iFixit took apart the new cable on Wednesday and discovered two Gennum GN2033 Thunderbolt Cable Transceiver chips, other much smaller chips and "tons of little resistors" tucked into the metal connector.
The teardown experts were prompted by a tip from ArsTechnica, who had been told by a support technician for storage maker Promise that Apple's Thunderbolt cable is a "smart cable" with internal firmware.
Apple released the Thunderbolt cable on Tuesday, alongside the first compatible peripherals— external RAID systems from Promise, which range in price from $999 to $1,999. Early tests of the Promise systems have revealed blazing fast write speeds of up to 700MB/s, as much as 21 times faster than FireWire and USB 2.0.
Gennum's website describes its transceiver chips as a requirement for the cables due to "the unprecedented speed of the new Thunderbolt technology places unique demands on the physical transmission media. The GN2033 provides the sophisticated signal boosting and detection functions required to transfer high-speed data without errors across inexpensive Thunderbolt copper cables."
Gennum's GN2033 Thunderbolt Cable Transceiver | Source:iFixit
Sources within the telecom industry told ArsTechnica that active cables are usually used at data rates in excess of 5Gbps. Chips at either end are calibrated to the attenuation and dispersion properties of the wire in order to "greatly [improve] the signal-to-noise ratio."
Intel has also reportedly chosen to use active cabling for "future optical-based iterations of Thunderbolt," the report's source added. Though passive optical cabling is more common, active optical cables could allow fiber optics to be coupled with electrical cabling for power transmission. Additionally, "current electrical ports can be forward compatible with future optical cables" if active cabling is used, said the source.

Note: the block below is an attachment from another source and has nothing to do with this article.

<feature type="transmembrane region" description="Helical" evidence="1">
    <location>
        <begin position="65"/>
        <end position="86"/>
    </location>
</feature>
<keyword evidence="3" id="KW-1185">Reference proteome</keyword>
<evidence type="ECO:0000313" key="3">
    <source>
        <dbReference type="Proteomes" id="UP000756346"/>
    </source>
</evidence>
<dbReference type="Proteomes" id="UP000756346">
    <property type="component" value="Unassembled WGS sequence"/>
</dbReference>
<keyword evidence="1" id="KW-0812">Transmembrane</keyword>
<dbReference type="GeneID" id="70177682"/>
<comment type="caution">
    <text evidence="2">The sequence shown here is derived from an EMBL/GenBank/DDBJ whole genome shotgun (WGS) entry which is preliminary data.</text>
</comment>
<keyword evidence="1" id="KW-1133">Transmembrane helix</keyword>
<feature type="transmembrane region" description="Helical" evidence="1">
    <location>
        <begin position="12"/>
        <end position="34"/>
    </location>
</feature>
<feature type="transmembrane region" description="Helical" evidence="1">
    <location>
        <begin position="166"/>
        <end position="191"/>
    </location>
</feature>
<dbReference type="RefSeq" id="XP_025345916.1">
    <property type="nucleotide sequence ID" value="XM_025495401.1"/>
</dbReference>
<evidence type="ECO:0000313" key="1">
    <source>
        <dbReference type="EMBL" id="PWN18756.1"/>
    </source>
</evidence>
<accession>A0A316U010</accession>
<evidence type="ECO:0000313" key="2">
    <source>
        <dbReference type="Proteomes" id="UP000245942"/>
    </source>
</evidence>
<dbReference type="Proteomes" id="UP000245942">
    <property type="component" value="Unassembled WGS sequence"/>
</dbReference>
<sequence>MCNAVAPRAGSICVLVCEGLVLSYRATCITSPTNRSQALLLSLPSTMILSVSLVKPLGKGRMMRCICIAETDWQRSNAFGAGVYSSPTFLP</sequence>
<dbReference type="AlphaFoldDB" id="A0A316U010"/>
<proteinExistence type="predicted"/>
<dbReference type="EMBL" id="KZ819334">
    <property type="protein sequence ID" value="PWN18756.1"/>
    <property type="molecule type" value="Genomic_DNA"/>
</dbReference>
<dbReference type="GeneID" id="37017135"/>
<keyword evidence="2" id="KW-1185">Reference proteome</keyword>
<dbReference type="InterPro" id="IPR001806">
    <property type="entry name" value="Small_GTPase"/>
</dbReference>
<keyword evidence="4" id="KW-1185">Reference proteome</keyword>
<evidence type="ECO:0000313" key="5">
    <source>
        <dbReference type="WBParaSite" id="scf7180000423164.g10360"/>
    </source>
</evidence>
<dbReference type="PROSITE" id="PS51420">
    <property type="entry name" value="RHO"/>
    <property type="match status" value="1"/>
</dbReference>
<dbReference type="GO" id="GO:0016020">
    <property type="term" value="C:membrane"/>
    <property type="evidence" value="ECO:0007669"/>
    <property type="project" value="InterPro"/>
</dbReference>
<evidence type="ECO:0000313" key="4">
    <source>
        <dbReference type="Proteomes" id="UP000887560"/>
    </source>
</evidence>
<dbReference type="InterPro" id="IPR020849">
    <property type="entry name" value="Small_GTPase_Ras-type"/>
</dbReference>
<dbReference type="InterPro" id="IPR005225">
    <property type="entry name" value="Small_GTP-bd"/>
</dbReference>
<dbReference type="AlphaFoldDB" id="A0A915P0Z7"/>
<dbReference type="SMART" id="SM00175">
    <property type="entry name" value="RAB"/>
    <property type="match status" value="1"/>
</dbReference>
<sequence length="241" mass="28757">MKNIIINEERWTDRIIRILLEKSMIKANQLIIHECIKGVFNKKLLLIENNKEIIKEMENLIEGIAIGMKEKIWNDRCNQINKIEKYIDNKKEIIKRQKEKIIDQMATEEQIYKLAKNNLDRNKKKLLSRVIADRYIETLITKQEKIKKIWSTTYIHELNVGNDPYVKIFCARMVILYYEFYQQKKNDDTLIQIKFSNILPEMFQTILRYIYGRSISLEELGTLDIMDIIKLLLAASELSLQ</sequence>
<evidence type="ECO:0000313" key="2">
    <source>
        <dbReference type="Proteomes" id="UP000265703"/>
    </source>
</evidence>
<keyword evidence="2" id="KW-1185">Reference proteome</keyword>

On the more consumer end, LaCie has promised a Thunderbolt solid-state drive is coming this summer. A recent demo of the drive reached read speeds of 827.2MB/s.
Intel and Apple worked together to develop the specification, with Intel providing its "Light Peak" technology and Apple offering its Mini DisplayPort standard. Thunderbolt drives two separate 10Gbps links, one for displays and one for PCI-Express devices, and could reach speeds of up to 100Gbps when the cables transition from copper to optical.
Similar to Apple's experience with its in-house developed FireWire standard, the company has a fine line to walk in making Thunderbolt a unique value-add for Macs while still driving widespread adoption of the standard to ensure a large enough market for a range of third-party peripherals. Currently, the Mac maker is the only supplier of Thunderbolt cables.
Earlier this week, Sony announced a new VAIO Z laptop that implements a proprietary version of Thunderbolt. The electronics giant pulled a similar maneuver with its custom version of FireWire, called i.Link.